One of the few advantages of being older is having witnessed, firsthand, all the historical impacts that technology has had on us humans. From computers and tablets to smartphones, Facebook, Snapchat, and Instagram, our world has become all about personalization and immediacy. We will not be able to put that genie back in the lamp.
Most industries have been dealing with this reality since the Internet became a way of life in the '90s, and they have become vastly more efficient. However, healthcare is late to that realization. While problematic in the near term, we can overcome this tardiness by using emerging technologies to counteract the design deficiencies of both healthcare delivery and the solutions that currently support them. The system designs of both were inward-facing, not patient-focused, and most never contemplated the new interconnected world we now live in.
The cloud will be to healthcare what the Internet was to every other industry. The reason is very simple. Cloud computing will help mitigate the scarce labor shortages we're facing on both the clinical delivery side as well as the data scientist and data processing side.
But there's another aspect to the rise of the cloud that we often forget. It still takes people to power the decision-making, particularly in healthcare. Advancing clinical decision support automation begins to encroach on the idea of practicing medicine, which is usually resolved by simply providing more recommendations to the clinician, whether they want them or not.
Yet, in the area of operational excellence, healthcare is becoming a matter of haves and have nots. From my "Captain Quality" days at a large healthcare software company, I learned the value of data in measuring internal processes. The old axiom was if you can't measure it, you can't manage it. In my experience though, there are many things that can't be measured, but still have to be managed. What's more, we make decisions every day without the benefit of all of the data.
For large institutions, with ready access to people power in terms of data scientists and analysts to make sense out of terabytes of data, they can leverage the data revolution to drive operational excellence. For mid-sized and smaller hospitals, the revolution is passing them by. Unable to recruit sought-after analytics resources, they have data that can improve their operations gathering dust.
And it is here that the cloud and "as a Service" thinking can help reshape healthcare across all players, from the smallest to the largest institutions.
Regardless of shortages, we know there are processes we have to modify to facilitate both how the services are obtained and how they're rendered. The process inefficiencies in every part of our healthcare system have to be dealt with as we move forward. The healthcare consumer is being empowered daily through technology to gain more control over the one resource that we all don't have enough of – time.
The healthcare industry is not only desperate for actionable data to improve processes, but more importantly for platforms that help provide answers to why we are performing at the level we're measuring. We're drowning in data, but thirsty for answers.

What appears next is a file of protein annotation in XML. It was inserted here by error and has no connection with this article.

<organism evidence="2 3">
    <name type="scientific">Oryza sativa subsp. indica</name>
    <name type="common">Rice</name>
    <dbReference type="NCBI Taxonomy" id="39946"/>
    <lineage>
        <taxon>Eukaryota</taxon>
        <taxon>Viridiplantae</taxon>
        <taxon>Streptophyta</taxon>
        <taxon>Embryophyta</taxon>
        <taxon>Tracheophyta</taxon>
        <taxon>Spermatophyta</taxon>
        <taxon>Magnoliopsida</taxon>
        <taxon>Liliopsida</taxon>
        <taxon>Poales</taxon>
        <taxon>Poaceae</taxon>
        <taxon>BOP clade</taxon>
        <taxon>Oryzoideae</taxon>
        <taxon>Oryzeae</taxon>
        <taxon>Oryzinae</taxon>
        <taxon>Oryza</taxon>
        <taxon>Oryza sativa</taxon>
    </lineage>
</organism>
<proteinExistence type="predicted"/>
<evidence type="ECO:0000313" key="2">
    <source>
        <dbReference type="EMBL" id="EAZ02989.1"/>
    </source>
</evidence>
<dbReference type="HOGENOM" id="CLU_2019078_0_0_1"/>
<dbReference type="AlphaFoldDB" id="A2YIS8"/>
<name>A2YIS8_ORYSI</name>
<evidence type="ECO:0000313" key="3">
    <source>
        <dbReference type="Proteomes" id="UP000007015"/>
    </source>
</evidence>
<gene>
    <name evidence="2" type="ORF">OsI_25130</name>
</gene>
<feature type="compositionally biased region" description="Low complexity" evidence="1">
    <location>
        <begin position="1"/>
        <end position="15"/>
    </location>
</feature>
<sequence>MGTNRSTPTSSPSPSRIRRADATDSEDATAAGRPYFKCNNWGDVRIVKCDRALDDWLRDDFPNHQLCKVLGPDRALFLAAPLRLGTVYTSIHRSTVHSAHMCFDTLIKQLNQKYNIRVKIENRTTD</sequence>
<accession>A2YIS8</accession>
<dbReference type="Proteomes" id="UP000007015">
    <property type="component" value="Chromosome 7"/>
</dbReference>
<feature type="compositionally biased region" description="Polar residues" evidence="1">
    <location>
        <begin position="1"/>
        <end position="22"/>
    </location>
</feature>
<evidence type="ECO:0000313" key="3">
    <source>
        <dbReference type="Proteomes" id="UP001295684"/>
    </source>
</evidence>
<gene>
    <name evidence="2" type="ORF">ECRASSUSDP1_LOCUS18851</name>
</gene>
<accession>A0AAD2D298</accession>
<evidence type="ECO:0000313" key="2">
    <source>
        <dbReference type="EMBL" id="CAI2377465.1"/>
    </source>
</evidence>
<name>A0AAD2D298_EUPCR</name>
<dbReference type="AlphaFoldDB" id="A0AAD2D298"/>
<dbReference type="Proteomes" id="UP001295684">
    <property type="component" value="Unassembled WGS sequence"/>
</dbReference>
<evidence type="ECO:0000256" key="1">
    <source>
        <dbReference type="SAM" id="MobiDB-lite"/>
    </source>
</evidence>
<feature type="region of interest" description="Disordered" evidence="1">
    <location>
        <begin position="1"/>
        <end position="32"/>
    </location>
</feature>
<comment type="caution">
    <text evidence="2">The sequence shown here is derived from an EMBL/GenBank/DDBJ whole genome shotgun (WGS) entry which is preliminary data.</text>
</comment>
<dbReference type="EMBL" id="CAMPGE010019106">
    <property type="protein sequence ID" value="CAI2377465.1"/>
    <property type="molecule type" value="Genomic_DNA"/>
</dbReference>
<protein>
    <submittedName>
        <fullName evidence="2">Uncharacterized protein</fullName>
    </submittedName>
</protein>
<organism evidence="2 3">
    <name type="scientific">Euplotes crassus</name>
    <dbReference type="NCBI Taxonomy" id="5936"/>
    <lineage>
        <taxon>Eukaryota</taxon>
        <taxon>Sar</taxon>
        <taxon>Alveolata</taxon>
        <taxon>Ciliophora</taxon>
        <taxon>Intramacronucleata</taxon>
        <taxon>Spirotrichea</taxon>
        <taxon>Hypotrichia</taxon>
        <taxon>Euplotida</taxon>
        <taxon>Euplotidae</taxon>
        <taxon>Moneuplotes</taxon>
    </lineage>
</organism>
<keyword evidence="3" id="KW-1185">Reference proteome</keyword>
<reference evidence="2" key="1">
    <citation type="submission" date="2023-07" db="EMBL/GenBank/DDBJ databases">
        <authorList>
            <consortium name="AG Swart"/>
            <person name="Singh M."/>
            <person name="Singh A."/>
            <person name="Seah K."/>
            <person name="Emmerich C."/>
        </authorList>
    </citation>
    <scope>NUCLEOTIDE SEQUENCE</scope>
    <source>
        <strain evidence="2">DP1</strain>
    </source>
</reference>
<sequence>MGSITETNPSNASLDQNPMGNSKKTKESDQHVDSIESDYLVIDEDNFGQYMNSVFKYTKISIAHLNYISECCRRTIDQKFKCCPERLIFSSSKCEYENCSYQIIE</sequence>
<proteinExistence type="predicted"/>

There is a genuine temptation in the technical community to layer platform on top of platform and assume it will fix the problem, when sometimes it's just an answer we're looking for. What many healthcare organizations need right now is not the "moonshot," but steady and consistent improvement that is affordable and manageable.
Machine learning and artificial intelligence attached to cloud service platforms, coupled with expert delivery of that capability "as a Service," will help democratize the capabilities of our systems and, more importantly, deliver on the promise of big data. Once we've fixed the nagging day-to-day operational aspects, we can begin to leverage those processing capabilities that will enable healthcare to take the next leap toward predicting outcomes. Only then will we be able to get answers to potential problems in our processes before they become issues.
Our healthcare industry leads the world in using technology to treat disease. Personalized medicine isn't just a concept anymore. The immediacy of the world we live in demands that we take the same passion we use to develop these clinical solutions and direct them at the process issues that make our systems too costly. But to truly change the path, we need innovative delivery options to make use of this deluge of data, and to make it accessible by the 200-bed hospitals and community access hospitals as well. Otherwise, we create a system of data deserts.
To a system thirsty for answers, we need not only technology, but business approaches that solve the real issue – a shortage of human brains capable of making sense of collected and situational data from ANY institution, regardless of size or place.
We now have the cloud service platforms and the software applications to enable us to tackle these issues. And now we have organizations willing to bundle them with experts to truly enable "Answers as a Service" and to make big data available to all. The only remaining question is whether we have the courage to deploy them and, more importantly, faith that the answers we get will change healthcare delivery forever.
Mike McGuire is Chief Sales Officer for G2 Works, a healthcare technology consultancy. He has over 35 years of experience building, managing, and selling successful healthcare IT companies. His experience includes industry leaders such as McAuto, McKesson HBOC, ACS, and Allscripts as well as start-ups like Vertisoft and Holon Solutions.